Legal Business Blogs

Comment: Miguel who? New Hogan Lovells chief is going to be a hard sell in Europe

Canvassing ex-partners a few days after Hogan Lovells’ board recommended Miguel Zaldivar (pictured) as the firm’s next chief executive, Legal Business was in the awkward position of having to spell his surname. Even several current City partners admitted to having never met him.

Yet the Hong Kong-based, Venezuelan energy and infrastructure specialist who spent most of his career in the firm’s Miami arm is all but certain to succeed Steve Immelt at the helm of the firm next July, following a rubber-stamping vote by the partnership later this month.

Relocating to DC and starting his four-year term at the tenth anniversary of the transatlantic union of Hogan & Hartson and Lovells, it is striking that the UK partnership has for the second time in a row missed out on the top role, despite having the firm’s biggest office. Initially Warren Gorrell and Lovells’ David Harris shared the role, but a European lawyer has never taken the sole leadership brief. As the European/Asian side of the business is the same rough size as the US half – and arguably sits higher in the local legal pecking order – it is a grating choice for a self-proclaimed ‘merger-of-equals’ union.

But then the path leading to the firm’s top executive role is somewhat winding, with candidates technically not allowed to campaign, or put forward manifestos. As such it falls to the 12 board members – themselves elected by the partnership – to recommend a name after ‘soundings’. While the model has the benefit of avoiding fractious elections, it also comes with the very sizeable drawback of making it hard for clear strategies to emerge. Great for status quo and continuity but competing at this level of the legal market sometimes requires more than continuity. And, frankly, Hogan Lovells has had ten years of continuity with mixed results at best.

Likewise, three of the six ‘putting their names forward’ were London-based, which ultimately weakened the position of each of them. What mattered more, however, is that UK and Africa managing partner Susan Bright and corporate veteran Peter Watts were little known outside the UK, with litigation chief Michael Davison probably the only real contender thanks to his global role and profile.

With Madrid-based IP partner Burkhart Goebel’s position complicated by the firm’s chair, Leopold von Gerlach, also residing on the continent, the two strongest names in the fold were American. Arguably.

Leading one of the 2,922-lawyer firm’s most successful practices globally, DC-based regulatory head Alice Valder Curran was seen by some as the more obvious frontrunner. That the choice ultimately fell on the less known Zaldivar is notable. Appointed to lead the Asia Pacific and Middle East region last year, he oversees one of Hogan Lovells’ less profitable businesses, accounting for just 7% of the firm’s revenue, despite being credited with bringing China and Japan to the edge of profitability. Neither is Hogan Lovells regarded as having huge momentum in the region.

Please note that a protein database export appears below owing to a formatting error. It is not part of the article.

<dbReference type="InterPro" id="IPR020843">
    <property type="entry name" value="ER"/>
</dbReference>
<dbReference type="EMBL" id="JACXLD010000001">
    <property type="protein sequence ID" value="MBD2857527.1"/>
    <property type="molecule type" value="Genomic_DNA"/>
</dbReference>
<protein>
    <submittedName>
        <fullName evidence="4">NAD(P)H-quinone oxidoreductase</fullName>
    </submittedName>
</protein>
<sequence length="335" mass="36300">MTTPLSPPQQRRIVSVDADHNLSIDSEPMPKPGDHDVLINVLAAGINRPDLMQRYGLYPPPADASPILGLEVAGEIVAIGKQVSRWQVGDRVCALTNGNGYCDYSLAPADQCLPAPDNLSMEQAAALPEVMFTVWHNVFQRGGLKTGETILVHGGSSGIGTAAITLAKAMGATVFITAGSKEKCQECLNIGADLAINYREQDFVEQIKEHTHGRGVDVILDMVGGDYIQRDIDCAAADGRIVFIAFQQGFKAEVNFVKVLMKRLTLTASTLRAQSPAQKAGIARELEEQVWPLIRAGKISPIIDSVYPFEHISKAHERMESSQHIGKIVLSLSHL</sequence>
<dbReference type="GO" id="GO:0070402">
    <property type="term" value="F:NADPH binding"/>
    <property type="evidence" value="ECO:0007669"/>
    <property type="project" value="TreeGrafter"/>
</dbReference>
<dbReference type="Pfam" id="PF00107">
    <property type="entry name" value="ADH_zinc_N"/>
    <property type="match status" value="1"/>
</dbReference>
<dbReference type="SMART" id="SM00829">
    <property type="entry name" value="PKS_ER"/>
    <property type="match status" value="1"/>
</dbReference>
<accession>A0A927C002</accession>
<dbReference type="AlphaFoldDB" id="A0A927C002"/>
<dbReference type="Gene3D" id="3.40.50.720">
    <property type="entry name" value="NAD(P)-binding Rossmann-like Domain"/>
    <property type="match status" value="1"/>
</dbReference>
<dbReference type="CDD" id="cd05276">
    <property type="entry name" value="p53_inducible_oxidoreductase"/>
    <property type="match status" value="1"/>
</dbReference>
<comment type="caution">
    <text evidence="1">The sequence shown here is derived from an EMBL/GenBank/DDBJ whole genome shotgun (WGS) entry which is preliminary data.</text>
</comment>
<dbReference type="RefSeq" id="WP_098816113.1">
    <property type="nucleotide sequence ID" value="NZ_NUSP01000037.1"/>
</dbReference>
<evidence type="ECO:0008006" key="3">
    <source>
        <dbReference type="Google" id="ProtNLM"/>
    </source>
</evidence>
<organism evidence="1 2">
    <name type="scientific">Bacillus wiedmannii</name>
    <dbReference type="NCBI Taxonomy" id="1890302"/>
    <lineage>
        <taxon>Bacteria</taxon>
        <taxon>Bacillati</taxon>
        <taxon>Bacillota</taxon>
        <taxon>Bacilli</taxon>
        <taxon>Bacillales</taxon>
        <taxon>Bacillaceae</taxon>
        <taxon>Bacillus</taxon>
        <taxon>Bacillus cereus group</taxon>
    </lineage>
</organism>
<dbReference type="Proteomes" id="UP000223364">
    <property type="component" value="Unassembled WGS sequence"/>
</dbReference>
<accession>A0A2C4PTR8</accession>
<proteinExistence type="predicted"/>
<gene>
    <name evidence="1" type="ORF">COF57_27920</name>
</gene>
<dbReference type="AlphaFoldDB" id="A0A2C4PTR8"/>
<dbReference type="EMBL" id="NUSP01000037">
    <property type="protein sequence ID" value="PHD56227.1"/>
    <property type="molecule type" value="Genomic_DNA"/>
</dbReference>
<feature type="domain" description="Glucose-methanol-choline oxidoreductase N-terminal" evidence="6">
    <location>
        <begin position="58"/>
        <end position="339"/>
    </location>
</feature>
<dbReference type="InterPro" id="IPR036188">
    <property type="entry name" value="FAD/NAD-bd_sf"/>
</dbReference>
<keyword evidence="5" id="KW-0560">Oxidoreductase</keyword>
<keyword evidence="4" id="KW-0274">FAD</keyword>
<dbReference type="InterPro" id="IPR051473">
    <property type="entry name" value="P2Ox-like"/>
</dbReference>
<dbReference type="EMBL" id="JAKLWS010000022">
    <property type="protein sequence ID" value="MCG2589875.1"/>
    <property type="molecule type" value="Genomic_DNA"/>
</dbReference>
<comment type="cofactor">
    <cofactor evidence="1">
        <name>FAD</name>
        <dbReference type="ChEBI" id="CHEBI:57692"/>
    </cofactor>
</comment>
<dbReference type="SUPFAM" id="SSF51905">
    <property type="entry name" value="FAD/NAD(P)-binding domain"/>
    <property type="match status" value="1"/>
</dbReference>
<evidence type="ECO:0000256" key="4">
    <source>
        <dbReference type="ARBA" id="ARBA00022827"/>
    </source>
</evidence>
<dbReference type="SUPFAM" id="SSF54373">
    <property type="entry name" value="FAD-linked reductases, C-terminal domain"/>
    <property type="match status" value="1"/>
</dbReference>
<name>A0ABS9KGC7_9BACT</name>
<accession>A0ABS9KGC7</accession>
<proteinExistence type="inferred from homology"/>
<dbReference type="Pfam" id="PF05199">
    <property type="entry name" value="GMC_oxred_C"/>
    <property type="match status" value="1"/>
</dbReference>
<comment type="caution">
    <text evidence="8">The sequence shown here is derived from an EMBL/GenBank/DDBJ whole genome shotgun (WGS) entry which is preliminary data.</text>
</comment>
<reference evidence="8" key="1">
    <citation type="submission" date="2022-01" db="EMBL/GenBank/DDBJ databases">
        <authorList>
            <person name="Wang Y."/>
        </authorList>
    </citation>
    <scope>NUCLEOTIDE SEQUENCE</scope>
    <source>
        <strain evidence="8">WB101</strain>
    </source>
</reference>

The concern is less that the snubbing of the legacy Lovells partners will cause immediate resentment than foster the sense of disconnection between the US and European businesses that has never been properly bridged a decade after the merger. Many London partners feel the US business has little to do with them, sentiments held not with rancour, just accepted as facts of professional life.

What will be more welcome by some is the appointment of a finance lawyer as a sign that the firm is still serious about investing in its transactional ranks, a supposed priority post-merger that never quite lived up to expectations. But with such a cautious investment push, the question is if the window of opportunity in building up Hogan Lovells’ deal teams in London and New York has closed. It is certainly a lot narrower at the decade’s conclusion than at its start.

The London M&A practice has been similarly underweight for years, even if Hogan Lovells remains a dependable broad-service finance team in the City. In the US its strength has traditionally been in real estate investment trusts, hardly a mainstream transactional operation. That’s not to say that no progress has been made, with global billings from M&A and PE rising 33% to $487m between 2014 and 2018 under Immelt’s watch, a respectable showing. The London office also fields a group of well-regarded young and mid-vintage partners including Ben Higson, John Connell, Dan Simons and Richard Diffenthal. The 2017 hire of a five-partner Silicon Valley team from Weil Gotshal & Manges is arguably the one unquestioned home run, with the profitable team said to have presided over $40m in billings in 2018.

The party line is that thanks to Immelt’s efforts the firm now has a well-integrated transatlantic platform on which to build the first-ever truly global mainstream M&A practice. But frankly a lot more needs to be done, most jarringly in New York where Hogan Lovells still fields only around 200 lawyers, an anorexic line-up for a firm of its ambition and heritage. The five-year 23% overall revenue growth to $2.12bn in 2018 is also pedestrian, although the pace picked up somewhat under Immelt.

It’s not as much about willingness to spend on high performers – some of its top US rainmakers are already on around $10m. But a firm that has traditionally taken pride in being a nice place to work and nurturing home-grown talent needs more readiness to target laterals and address underperformance. There has rarely been a sense of the sustained momentum in its investment that was always going to be required to make ground in its target markets.

Zaldivar will have a massive job to do in a limited space of time; as a string of recent City departures show, patience is running out. Giving some love to London when it comes to appointing Zaldivar’s deputy and key practice heads wouldn’t be a bad place to start.